This morning I’m thinking about what a lot of smart people said before we knew who the two presidential candidates in this election would be.
We heard political scientists talk about the rarity of a party that currently occupied the White House winning a presidential election – especially when so many people felt that the economy was still dragging. With his approval numbers lagging, there were doubts that an embrace of Obama’s presidency would be beneficial for the Democratic candidate in an election fueled by angry voters who were looking for change.
The Democratic nominee rejected that thinking.
Of course, since those concerns were raised, President Obama’s approval numbers have soared. Juliet Eilperin and Greg Jaffe note that it now stands at 56 in Gallup’s tracking poll.
For the first time in decades — dating back to Ronald Reagan — a lame-duck incumbent is in high demand on the campaign trail.
The good feelings, meanwhile, extend beyond the president himself. First lady Michelle Obama has been perhaps Clinton’s most effective surrogate, campaigning alongside her in North Carolina last month. In crucial swing states such as Florida and Pennsylvania, Vice President Biden’s popularity surpasses even that of the president at his eight-year peak. Nearly two-thirds of voters in Pennsylvania, for example, have a favorable view of the vice president and the first lady, according to a recent Bloomberg Politics poll.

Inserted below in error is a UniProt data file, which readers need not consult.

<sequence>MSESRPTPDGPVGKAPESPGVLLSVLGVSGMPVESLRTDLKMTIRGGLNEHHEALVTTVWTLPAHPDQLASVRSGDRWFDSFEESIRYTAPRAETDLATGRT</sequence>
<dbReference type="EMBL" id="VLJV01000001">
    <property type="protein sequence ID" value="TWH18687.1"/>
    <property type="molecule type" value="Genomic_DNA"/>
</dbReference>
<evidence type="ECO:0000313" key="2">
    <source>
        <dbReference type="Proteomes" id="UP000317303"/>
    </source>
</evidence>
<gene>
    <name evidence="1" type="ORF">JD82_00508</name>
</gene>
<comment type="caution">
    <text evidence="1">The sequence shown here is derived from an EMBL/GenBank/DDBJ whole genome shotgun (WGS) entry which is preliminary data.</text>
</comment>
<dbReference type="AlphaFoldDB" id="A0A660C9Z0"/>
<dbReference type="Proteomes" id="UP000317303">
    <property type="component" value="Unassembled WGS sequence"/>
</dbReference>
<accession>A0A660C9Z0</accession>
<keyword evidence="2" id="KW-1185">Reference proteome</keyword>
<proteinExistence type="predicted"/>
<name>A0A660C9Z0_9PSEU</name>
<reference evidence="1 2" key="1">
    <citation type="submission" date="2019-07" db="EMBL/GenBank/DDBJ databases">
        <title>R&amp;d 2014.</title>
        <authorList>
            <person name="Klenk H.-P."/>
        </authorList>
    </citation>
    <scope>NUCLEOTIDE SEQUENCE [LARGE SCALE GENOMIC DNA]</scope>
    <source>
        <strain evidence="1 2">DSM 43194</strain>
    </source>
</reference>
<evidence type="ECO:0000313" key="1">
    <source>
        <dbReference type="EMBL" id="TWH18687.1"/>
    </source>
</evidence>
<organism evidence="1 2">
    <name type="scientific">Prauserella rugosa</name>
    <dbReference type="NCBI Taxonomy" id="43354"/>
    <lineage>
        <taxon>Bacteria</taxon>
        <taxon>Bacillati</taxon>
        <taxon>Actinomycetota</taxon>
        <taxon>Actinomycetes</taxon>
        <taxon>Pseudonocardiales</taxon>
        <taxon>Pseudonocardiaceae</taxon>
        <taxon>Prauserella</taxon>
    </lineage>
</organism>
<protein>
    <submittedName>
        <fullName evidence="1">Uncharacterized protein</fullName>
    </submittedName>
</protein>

Later tonight we’ll learn whether or not Clinton made the right call. But we got a sneak preview last night in Philadelphia when a former president, a current president and the most eloquent First Lady in memory came together for one last campaign event.
The Founding Fathers likely could not have imagined the scene Monday night outside Independence Hall, the building where they signed the Declaration of Independence and debated the Constitution more than two centuries ago.
A black man, standing behind the seal of the President of the United States, passed the torch of the world’s longest lasting democracy to a woman on the eve of an election that polls say she is favored to win.
With Jersey rock heroes Bruce Springsteen and Jon Bon Jovi as warm-up acts, and former President Bill Clinton and first lady Michelle Obama looking on, Hillary Clinton and Barack Obama rallied the largest crowd of her campaign — 33,000 strong — to mark the end of one presidency and the beginning, they hope, of another.
Watching this event last night I was left pretty speechless at the history that is being made right in front of our eyes by a rejection of conventional wisdom that has too often reinforced the status quo.